Why do plants silicify?

Félix de Tombeur (Lead / Corresponding author), John A. Raven, Aurèle Toussaint, Hans Lambers, Julia Cooke, Sue E. Hartley, Scott N. Johnson, Sylvain Coq, Ofir Katz, Jörg Schaller, Cyrille Violle

Research output: Contribution to journalReview articlepeer-review


Despite seminal papers that stress the significance of silicon (Si) in plant biology and ecology, most studies focus on manipulations of Si supply and mitigation of stresses. The ecological significance of Si varies with different levels of biological organization, and remains hard to capture. We show that the costs of Si accumulation are greater than is currently acknowledged, and discuss potential links between Si and fitness components (growth, survival, reproduction), environment, and ecosystem functioning. We suggest that Si is more important in trait-based ecology than is currently recognized. Si potentially plays a significant role in many aspects of plant ecology, but knowledge gaps prevent us from understanding its possible contribution to the success of some clades and the expansion of specific biomes.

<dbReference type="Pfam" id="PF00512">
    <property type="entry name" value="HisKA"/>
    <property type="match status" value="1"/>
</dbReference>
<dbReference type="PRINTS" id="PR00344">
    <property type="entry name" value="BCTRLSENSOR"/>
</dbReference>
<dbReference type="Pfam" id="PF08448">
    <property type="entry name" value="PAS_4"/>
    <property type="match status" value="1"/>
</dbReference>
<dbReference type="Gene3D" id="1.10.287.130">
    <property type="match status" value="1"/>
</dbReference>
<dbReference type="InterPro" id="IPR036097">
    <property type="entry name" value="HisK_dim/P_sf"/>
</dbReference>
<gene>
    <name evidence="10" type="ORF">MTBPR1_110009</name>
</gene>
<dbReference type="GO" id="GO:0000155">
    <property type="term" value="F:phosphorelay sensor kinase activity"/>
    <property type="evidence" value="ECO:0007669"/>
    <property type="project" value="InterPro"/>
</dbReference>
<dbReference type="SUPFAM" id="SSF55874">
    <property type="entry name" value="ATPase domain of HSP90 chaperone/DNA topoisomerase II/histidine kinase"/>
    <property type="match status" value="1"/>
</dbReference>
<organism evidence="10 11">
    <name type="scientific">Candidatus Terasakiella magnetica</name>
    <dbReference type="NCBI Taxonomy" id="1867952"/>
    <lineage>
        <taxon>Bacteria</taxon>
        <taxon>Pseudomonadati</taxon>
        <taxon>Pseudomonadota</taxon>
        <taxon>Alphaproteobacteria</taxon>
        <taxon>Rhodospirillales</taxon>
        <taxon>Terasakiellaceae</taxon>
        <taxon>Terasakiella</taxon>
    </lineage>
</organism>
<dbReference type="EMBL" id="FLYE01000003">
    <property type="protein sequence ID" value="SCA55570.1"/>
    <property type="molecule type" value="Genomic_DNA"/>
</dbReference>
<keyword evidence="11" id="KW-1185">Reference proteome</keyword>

Original languageEnglish
Number of pages14
JournalTrends in Ecology and Evolution
Publication statusE-pub ahead of print - 23 Nov 2022


  • costs
  • ecosystem functioning
  • fitness
  • functional trait
  • grassland
  • silicification


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